Despite the best of ambitions, each of these sectors face significant challenges against which progress will require a bold, outward-looking Government with the capacity to take big decisions.
India’s economic relationship with the UK will therefore be rooted in what UK businesses can offer India against these ambitions. Our mutual priorities for trade and investment are likely to culminate against four key areas: deepening the UK-India Tech Partnership, collaboration in aerospace and defence, taking down barriers to financial and professional services, and migration.
Given the electoral triumph, Modi is right to be ambitious. However, although the BJP has a majority in the lower house it will not likely have a majority in the upper house until next year and this will be dependent on performing well in State elections
The emphasis is therefore on generating momentum and securing the political will across coalition partners and throughout the new Cabinet, who we turn to next.
The Cabinet behind Modi 2.0
Modi has appointed 24 Cabinet Ministers, 9 Ministers of State with independent charge and 24 Ministers of State. Despite a 40% change in the roles and composition of his Ministerial team, many of these changes represent faces in his previous Cabinet taking up new portfolios based on their performance to date. As such, his new team indicates a high degree of policy continuity and entrenchment, especially in the ease of doing business reform agenda.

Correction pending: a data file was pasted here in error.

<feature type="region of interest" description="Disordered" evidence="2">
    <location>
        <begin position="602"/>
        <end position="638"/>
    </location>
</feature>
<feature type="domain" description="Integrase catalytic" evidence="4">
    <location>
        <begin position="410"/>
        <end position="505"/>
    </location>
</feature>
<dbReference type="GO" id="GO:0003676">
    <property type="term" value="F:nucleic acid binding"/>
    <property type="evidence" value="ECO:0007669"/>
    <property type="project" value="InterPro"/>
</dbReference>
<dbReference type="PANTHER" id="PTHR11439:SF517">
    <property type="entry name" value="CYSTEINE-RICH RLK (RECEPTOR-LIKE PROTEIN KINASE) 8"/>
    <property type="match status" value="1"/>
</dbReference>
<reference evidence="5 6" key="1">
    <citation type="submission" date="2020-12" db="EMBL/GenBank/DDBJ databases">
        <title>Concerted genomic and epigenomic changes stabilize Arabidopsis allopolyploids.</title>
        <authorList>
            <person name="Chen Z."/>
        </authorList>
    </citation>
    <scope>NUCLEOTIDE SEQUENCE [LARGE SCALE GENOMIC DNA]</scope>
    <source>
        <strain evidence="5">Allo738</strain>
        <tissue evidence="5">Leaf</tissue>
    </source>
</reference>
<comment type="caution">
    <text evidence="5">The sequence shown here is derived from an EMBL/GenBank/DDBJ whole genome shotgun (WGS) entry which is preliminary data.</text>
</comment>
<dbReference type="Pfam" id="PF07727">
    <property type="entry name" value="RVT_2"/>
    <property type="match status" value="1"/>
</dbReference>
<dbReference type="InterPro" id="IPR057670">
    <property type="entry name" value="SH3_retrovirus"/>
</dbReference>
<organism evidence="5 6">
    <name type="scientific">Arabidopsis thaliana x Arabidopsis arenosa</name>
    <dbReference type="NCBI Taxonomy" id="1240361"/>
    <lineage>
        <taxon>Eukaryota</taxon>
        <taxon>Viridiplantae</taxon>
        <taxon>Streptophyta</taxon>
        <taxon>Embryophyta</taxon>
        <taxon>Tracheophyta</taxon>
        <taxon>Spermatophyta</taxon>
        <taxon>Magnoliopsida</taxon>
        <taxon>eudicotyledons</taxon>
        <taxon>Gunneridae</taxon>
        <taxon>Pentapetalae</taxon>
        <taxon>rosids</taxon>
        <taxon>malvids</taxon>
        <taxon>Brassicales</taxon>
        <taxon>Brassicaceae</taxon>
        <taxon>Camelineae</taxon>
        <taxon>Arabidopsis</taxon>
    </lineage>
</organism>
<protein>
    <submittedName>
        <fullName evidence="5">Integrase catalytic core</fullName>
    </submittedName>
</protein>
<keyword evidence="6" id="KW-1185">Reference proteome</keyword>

Piyush Goyal, formally Minister of Railways and Interim Finance Minister, is now Minister of Commerce and Industry. New Minister for Defence, Rajnath Singh, was Minister of Home Affairs. Likewise, new Minister of Finance, Nirmala Sitharaman, was previously Minister of Defence and before that she was Commerce Minister.
Although the cabinet appointments stress continuity, six Cabinet Ministers and 13 Ministers of State have been assigned to first timers, indicating that Modi is keen to use fresh thinking.
Several Ministers also wear more than one hat – Modi himself is also Minister for Atomic Energy and Space. This most likely ensures that positions are available to future coalition partners.
Given the massive mandate for Modi 2.0, significant reform across several key sectors in time for 75 years of independence appears more politically achievable than at any point in India’s recent history.
There is therefore expectation and momentum to implement reforms that have until now appeared too politically sensitive including labour, banking, and land reform.
Modi’s approach to the premiership thus far has undoubtedly been ‘minimum Government, maximum governance’. However, his record in power would suggest that wrestling governance has been necessary for Modi in his first term to manoeuvre himself into a place now where significant changes to Government operations and bureaucracy can occur.
His key challenge now will be in managing the expectations of those who have put him in such a powerful position.